The textbook socialist who sold 91m copies
To many English teachers in the 60s and 70s, he was the ultimate bogy man. "Ridout" meant repetitive, mind-narrowing course books and prescriptive grammar exercises. To other generations, his books were lifelines bringing order and structure to their teaching.
Ronald Ridout, who died in South Africa on December 5, appears in the Guinness Book of Records as the most prolific British textbook writer. He wrote more than 500 books and sold 91 million copies. As a result, at one time he had houses in London, Surrey, the Dordogne, Portugal, Ibiza and St Lucia.
It may surprise more radical critics, in, for example, the National Association of Teachers of English, to hear that he always considered himself a socialist. Indeed, at the beginning of his teaching career, he had to move from job to job most years, and headteachers objected to him discussing Marxism in the classroom.
He was born in 1915, educated at a grammar school in Farnham, Surrey (where his father was a geography teacher). Despite later considering himself an under-achiever, he gained an Oxford degree and entered teaching, subsequently becoming head of English at a Portsmouth secondary school.
Here, he produced all his own worksheets. "Every evening I analysed the results. I was a very organised teacher and I used that period to write the first two textbooks." These he submitted to the publisher Ginn, whose editor wrote back immediately: "Mr Ridout, we think that this is the book we have been waiting 25 years for."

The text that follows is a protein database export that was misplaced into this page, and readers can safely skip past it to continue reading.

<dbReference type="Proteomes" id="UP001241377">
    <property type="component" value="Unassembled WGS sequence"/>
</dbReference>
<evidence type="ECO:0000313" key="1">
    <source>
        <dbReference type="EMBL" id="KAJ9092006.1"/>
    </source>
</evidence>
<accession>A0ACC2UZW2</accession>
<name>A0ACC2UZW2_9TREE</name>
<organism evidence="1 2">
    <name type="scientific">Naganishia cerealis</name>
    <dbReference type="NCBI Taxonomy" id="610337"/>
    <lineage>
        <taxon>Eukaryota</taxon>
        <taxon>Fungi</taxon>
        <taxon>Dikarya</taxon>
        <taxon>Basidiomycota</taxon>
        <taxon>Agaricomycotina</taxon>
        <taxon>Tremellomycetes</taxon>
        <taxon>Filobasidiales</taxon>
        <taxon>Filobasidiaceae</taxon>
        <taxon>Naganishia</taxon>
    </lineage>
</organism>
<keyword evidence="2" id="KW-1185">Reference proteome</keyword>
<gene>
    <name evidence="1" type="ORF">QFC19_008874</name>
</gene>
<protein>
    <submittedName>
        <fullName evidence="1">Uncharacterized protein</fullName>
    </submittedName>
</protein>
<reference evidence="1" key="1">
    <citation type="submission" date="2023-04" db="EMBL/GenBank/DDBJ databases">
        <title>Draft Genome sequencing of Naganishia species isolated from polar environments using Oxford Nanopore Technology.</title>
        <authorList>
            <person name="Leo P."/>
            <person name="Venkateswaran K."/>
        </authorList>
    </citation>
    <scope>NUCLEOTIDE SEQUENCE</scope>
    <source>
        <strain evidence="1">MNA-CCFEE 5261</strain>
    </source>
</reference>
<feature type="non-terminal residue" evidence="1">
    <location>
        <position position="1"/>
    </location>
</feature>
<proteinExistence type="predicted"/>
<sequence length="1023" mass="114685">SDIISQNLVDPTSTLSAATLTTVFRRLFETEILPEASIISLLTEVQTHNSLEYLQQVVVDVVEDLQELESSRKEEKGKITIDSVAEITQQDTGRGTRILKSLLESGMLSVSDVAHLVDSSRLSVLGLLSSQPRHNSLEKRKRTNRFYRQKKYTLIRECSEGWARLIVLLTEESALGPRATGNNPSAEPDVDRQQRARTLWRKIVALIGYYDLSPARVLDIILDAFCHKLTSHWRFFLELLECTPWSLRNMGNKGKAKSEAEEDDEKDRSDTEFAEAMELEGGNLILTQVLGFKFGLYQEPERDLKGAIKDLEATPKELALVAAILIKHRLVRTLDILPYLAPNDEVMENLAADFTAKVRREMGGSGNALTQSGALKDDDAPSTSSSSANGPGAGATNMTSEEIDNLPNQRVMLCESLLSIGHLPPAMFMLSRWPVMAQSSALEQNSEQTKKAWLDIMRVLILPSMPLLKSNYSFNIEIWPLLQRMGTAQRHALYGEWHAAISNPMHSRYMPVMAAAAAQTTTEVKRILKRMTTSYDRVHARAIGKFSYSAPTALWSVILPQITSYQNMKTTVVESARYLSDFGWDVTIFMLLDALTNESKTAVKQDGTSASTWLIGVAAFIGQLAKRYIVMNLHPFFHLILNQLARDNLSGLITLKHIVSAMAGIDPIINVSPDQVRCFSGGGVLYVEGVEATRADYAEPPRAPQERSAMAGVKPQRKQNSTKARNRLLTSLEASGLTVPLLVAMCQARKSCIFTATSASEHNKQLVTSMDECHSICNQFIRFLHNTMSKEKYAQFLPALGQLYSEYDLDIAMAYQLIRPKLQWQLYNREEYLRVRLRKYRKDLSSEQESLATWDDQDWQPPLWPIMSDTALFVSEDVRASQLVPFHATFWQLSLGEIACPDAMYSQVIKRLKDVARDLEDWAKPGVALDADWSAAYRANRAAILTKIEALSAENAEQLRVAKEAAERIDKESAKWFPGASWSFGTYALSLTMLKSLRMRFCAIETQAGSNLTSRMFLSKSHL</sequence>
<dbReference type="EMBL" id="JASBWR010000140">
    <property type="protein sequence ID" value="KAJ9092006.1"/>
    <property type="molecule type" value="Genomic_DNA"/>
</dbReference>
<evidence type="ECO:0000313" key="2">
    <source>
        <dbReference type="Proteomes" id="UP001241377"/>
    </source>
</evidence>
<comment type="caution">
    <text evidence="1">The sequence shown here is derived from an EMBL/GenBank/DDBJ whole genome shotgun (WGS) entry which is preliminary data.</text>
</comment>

These books were to turn into the five-part English Today, the course which directed English teaching for 20 years. He gave up teaching and worked on Ginn's sales staff until becoming a full-time writer in 1950. When his books began to sell overseas, he set off to learn about Africa - walking across Nigeria and Sierra Leone in baggy shorts and sandals, carrying a huge basket of his books. Realising how inappropriate they seemed, he produced new ones without references to snowball fights and skating.
Ridout recognised that his books did not suit the "creativity in everything" school. His critics, however, have not always recognised his concern simultaneously to develop linguistic skills and confidence.
Always pragmatic, when budget schoolbooks began to pall he turned to other markets, invested in a new publishing venture and a Bournemouth language centre.
A dapper, bronzed man, he could be puritanical but he was never proud, never arrogant. However he is remembered by those who had to toil through his exercises, one thing is sure. As one of his more recent publishers, Martin Pick, of Belitha Press, points out: "He would have hated to be championed as a darling of the new Right."